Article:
The argument from those who want to see the UK bomb Syria seem to be broken down into three camps: Those who want to see something done as an act of revenge. These people are either ignorant to the fact that innocent people will be killed and this will have consequences or they merely don’t care as long as those who die are not British. The second group are those trying to make political capital from a complex situation. These people are pushing for borders to be closed and for refugees to be abandoned on the premise that this will keep our citizens safe. They also fail to recognise that any terrorist attack in this country is likely to come from those born here and have been manipulated by terrorist propaganda and hate speech. The third group is the military elite who are desperate for the armed forces to remain relevant and give Britain a presence abroad. These people are trying to keep themselves in work and believe the military should have a voice beyond protecting people on these shores. Theirs is the most honest and straightforward argument of all even if it does lend itself to accusations of warmongering.

As the son of an immigrant I find a lot of what I hear from people around me and those online fairly hard to stomach at times. I have had family displaced, threatened and shot at as a result of past misadventures from western forces in the middle east and yet I am supposed to believe that dropping bombs on people living in the region is the best solution to a complex problem caused by prolonged military and political interference there.

Britain has propped up and helped dictatorships and family dynasties in the region with financial help and the selling of weapons since before anyone who is reading this was born. They have encouraged and whipped up revolutions in countries where the leadership was not to western taste only to withdraw support in these countries leaving innocent people to be butchered and gassed by blood thirsty dictators. They have placed incompetent puppets in charge of countries and watched as they go to ruin. This country has befriended others who behave in much the same way as the terrorists we fear so much in this country for financial gain . All of this and more is why I cannot understand why dropping indiscriminate bombs on an already war torn, desperate country will help to keep our citizens safe.

There will  be those of you who know me (and some who don’t) who will read this and think it is an opinionated and biased view but with a bit of research you will see that all I have said is the truth. I actively encourage people who think bombing Syria is a good idea to look at the background and history of the middle east before deciding that the innocent people who are being killed by air strikes are just collateral damage. Just because they speak a different language and have a different culture to you and me doesn’t make them any less human. There is no way to bomb the terrorists without killing innocent people. That’s wrong not just on a moral basis but because it will turn more and more people against us here in Britain making us far less safe.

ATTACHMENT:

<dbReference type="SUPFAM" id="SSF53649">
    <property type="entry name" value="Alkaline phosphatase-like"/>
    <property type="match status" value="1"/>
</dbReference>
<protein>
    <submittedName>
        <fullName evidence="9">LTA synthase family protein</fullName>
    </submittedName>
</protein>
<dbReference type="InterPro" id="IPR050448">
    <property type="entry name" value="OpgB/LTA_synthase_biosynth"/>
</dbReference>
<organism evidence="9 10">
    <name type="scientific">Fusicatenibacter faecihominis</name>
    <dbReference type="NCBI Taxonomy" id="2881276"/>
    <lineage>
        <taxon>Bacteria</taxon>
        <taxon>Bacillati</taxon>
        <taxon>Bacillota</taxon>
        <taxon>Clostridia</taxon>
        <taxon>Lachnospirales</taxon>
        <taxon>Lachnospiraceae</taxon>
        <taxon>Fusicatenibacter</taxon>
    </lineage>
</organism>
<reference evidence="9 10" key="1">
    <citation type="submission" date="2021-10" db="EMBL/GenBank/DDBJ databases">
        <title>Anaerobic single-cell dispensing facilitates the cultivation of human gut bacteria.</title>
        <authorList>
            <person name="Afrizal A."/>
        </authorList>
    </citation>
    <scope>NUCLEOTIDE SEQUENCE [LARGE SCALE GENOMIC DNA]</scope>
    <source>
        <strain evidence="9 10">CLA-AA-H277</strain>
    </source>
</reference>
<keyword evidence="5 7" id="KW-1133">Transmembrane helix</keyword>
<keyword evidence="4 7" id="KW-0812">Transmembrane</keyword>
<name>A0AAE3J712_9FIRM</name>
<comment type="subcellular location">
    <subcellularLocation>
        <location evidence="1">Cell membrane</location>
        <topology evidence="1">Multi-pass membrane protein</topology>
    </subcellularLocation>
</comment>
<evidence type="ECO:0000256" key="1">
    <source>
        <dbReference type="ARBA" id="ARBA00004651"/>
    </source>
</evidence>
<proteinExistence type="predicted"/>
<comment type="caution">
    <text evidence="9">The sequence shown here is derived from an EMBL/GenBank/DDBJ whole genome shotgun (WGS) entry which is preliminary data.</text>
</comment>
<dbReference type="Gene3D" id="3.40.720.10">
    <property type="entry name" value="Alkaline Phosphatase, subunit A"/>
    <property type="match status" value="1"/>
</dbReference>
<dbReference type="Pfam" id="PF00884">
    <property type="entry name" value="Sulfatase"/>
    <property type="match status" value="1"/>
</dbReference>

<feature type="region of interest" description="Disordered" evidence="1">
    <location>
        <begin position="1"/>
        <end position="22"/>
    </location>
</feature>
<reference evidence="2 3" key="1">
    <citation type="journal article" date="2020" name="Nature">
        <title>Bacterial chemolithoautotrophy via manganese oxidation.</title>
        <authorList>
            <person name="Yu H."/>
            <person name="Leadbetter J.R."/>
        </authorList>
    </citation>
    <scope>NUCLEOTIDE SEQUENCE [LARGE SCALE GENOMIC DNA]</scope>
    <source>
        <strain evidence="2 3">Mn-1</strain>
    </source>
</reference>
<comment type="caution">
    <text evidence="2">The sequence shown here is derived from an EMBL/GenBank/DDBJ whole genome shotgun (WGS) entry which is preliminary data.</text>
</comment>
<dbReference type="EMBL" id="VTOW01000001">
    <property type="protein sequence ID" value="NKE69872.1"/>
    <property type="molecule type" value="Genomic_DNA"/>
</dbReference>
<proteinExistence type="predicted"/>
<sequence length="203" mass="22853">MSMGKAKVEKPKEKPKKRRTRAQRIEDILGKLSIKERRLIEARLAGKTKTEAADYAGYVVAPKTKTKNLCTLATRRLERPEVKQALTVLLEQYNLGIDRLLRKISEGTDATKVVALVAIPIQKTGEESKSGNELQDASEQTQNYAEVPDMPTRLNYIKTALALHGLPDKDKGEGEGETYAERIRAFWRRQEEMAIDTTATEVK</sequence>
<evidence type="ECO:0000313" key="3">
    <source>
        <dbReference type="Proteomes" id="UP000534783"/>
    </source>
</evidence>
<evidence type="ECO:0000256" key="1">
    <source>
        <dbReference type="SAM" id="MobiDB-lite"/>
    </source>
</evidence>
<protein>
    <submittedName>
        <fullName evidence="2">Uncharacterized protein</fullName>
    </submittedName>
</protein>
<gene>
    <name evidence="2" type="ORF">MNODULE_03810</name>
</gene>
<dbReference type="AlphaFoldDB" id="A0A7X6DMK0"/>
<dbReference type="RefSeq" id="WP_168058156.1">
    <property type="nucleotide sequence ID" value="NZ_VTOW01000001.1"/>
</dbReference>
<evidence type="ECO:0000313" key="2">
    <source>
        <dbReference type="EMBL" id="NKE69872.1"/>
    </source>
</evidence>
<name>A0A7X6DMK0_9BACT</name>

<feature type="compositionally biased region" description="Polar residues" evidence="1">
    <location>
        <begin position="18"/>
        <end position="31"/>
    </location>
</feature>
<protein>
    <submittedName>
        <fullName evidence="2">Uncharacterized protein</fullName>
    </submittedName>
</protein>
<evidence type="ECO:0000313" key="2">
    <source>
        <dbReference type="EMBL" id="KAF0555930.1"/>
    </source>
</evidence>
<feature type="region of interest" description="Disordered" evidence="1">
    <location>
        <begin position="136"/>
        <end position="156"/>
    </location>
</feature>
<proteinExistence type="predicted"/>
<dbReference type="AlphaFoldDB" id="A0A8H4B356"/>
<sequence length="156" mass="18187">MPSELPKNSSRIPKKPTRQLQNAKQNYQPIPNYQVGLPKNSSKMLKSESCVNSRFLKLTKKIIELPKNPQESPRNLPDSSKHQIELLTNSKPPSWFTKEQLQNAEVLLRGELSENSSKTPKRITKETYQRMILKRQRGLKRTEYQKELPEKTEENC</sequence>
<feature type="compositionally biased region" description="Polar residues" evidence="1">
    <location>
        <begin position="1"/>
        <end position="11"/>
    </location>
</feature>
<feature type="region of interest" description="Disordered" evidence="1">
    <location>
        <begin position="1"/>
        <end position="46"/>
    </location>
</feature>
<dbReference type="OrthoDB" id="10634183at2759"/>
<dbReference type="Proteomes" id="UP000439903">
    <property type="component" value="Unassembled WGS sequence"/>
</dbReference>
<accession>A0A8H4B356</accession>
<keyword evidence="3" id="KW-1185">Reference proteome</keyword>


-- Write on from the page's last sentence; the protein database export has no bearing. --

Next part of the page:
Political ramblings of an increasingly irritated and disillusioned voter.

By writing this post I am betraying myself. I always said I would keep this blog free of politics but I also said I would use it as a form of self therapy. Of late I have found myself more and more irate and depressed about the state of play in UK politics. I am acutely aware that when it comes to the welfare state the Conservative ideology of ‘scroungers’ has been swallowed whole by a huge number of people in this country and as a result the party has been able to drive home the point that their version of austerity which slashes funding to much needed services is a way of reducing national debt. I am not so naive that I believe no-one in this country exploits the welfare state. I am however aware of how little that contributes to UK national debt especially when compared with tax avoidance of the incredibly wealthy.

Tory austerity in it’s current form does two things: As I mentioned before it cuts vital services to those who need them most. Secondly it privatises debt for those ‘lucky’ enough to be able to gain it. Instead of the government putting money into the welfare state for things like the NHS or Working tax credits the individual who needs the support is expected to front the bill by applying for loans from those companies on tv with the infuriating adverts and unbelievably high rates of interest.

Some of you out there will read that and think ‘tough, the government can’t pay for everything’ and if that is your belief you are entitled to it. What happens however when you fall ill from no fault of your own and the services you desperately need have been cut? Not only that but you can’t get those tax credits anymore because you are not working. As a result you get a payday loan you can’t afford to pay back and rack up huge interest repayments. The chancellor can go to the press and media and claim he has made inroads into the deficit because he no longer has to help out people like you; the debt has been privatised. All that will be reported is the deficit reduction part.

Whilst they are at it the government think it is a good idea to reduce young doctors pay. Doctors are all super rich so who cares right? Who are they to moan? They only go through ten years of education and training to become GP’s (other specialisms can take up to 16 years) on low to no income relying on loans and when they start work they are offered £23,000. Seems like an awful lot of work for that much money if you ask me and I am extremely grateful that there are people out there willing to do it. If they continue to be treated in this way however they won’t be and some have already said they will work abroad which will eventually leave the country with a serious labour and skills shortage.